The Purple Gumdrop, by Michael A. Kechula
This story was first published in May 2005 in Apollo’s Lyre Magazine.
“What the hell happened to the house?” Joe yelled.
Shaking badly, Marge said, “A big, purple thing fell from the sky and hit it while I was making a tuna casserole. It made a big bang. The whole house shook. Scared me to death.”
“Why didn’t you call 911?”
“The phone’s dead.”
Looking toward the back yard, Joe said, “I don’t’ see anything.”
“That because it bounced off the roof, hit the ground, and fell into the ravine out back.
“Did you say it was purple?”
“Yeah. Looks like a big, purple gumdrop.”
Joe grabbed a shotgun.
“Be careful,” Marge said. “It might be a weapon of mass destruction. My mother would get mad if I got nuked.”
“Nobody’s gonna drop bombs in the middle of nowhere. They’ll do it in the city. That’s why we moved outta there.”
“I wish we’d never left,” she said. “I told you something bad would happen if we moved out of my mom’s house to live in the mountains. Even my mom warned you, and she’s always right. We must have told you ten-thousand times.”
“Stop nagging,” Joe yelled. “Since we moved, you’ve almost busted my eardrums with your constant belly aching. Oh, what’s the use! Wait here, while I check the back.”
Once outside, Joe noticed purple, walnut-sized orbs scattered around the yard. They were warm and sticky. Smelling one, he could have sworn it was made of sugar. A quick taste proved him right. What kind of thing falls out of the sky and drops sugar balls on my property?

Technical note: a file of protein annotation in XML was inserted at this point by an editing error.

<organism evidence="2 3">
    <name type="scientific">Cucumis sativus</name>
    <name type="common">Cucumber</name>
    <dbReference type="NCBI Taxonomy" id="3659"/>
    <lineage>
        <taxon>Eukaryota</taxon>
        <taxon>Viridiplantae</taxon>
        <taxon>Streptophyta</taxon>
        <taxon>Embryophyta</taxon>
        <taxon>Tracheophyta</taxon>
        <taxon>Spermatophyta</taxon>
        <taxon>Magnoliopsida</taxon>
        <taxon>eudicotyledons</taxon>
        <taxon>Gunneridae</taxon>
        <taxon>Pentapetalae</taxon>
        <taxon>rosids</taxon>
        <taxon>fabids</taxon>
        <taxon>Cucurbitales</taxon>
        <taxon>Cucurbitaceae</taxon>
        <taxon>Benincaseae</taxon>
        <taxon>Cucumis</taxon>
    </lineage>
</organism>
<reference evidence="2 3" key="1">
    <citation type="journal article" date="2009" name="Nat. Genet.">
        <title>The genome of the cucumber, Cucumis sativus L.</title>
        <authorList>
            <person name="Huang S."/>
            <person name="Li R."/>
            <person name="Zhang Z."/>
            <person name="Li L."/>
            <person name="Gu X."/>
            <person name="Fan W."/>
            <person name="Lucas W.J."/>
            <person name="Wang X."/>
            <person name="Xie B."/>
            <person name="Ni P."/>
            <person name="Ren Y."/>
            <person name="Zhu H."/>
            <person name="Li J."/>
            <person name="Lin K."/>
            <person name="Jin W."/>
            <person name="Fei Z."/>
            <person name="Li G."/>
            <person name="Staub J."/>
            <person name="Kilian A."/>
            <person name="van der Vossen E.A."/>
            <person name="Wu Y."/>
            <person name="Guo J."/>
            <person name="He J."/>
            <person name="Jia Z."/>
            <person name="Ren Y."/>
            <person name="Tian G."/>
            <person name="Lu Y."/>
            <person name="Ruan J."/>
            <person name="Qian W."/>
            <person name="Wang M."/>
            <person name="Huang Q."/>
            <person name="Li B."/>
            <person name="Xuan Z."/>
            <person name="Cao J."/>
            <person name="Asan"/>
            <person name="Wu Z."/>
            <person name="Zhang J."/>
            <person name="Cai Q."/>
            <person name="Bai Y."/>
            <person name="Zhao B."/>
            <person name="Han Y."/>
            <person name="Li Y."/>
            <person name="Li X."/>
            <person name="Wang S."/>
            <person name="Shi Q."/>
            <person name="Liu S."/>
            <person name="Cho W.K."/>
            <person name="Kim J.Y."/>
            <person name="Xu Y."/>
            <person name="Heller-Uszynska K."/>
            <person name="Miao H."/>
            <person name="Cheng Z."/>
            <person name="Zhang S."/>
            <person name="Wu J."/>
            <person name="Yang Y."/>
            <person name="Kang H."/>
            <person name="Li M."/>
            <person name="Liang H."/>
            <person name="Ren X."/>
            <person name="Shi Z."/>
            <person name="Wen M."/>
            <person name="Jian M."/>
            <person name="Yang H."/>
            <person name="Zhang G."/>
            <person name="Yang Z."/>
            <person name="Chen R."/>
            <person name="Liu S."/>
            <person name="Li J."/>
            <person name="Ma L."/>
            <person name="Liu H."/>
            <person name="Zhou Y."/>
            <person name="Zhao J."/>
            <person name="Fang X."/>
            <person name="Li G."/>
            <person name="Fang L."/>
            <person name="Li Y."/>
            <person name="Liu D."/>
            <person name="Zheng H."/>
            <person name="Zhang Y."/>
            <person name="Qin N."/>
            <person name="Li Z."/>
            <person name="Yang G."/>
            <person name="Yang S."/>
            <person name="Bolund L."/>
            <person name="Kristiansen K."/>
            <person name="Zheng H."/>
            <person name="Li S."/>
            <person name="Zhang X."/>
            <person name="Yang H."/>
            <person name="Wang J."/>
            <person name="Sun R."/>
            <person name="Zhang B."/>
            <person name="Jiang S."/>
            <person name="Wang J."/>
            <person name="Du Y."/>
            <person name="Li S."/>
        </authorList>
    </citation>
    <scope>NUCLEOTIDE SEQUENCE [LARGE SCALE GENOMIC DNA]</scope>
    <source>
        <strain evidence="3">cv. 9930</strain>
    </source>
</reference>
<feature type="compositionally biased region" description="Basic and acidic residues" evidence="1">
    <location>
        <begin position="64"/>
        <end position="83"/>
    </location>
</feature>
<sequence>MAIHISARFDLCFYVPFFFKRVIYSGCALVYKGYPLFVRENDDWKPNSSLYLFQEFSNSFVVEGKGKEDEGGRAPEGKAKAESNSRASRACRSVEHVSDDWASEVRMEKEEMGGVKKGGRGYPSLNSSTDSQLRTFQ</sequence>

Looking over the edge of the ravine, he saw a purple, gumdrop-shaped object, about two stories high. It was loaded with sugar balls.
Climbing down the ravine to inspect the object, Joe heard a hiss. He watched in fascination as a door opened. He nearly freaked when a four-legged, three-armed alien stepped out. Pointing the shotgun with shaking hands, Joe yelled, “Get-em-up.”
The alien fell to the ground, lay on his back, and pushed his legs upward.
“Raise your hands, not your legs.”
“Oh, I didn’t know you did it that way here. I guess I’m not on Mars.”
“Far from it. Move away from your…uh…purple gumdrop.”
“It’s not a gumdrop. It’s a potato chip.”
Joe wasn’t up to arguing semantics. Especially with such a nerdy looking alien. Joe noticed a pen-filled, ink-stained shirt pocket, four pants bottoms that barely brushed the tops of white anklets, and eye glasses held together by duct tape.
“Where exactly am I?” the nerd asked.
“You sure? I didn’t know Earth was populated. I was trying to reach your moon. We’re having a contest in my engineering class. Each student built a spacecraft, and launched it using massive rubber bands. Whoever goes farthest, wins. Look, I need to get back. I have final exams in two days.
“You ain’t gong nowhere until you pay to fix my house.”
“It does look pretty bad. Will a check for 10,000 MPUs do it?”
“What the hell is MPUs?” Joe yelled.
“Martian pecuniary units.”
“I want greenbacks, Pal.”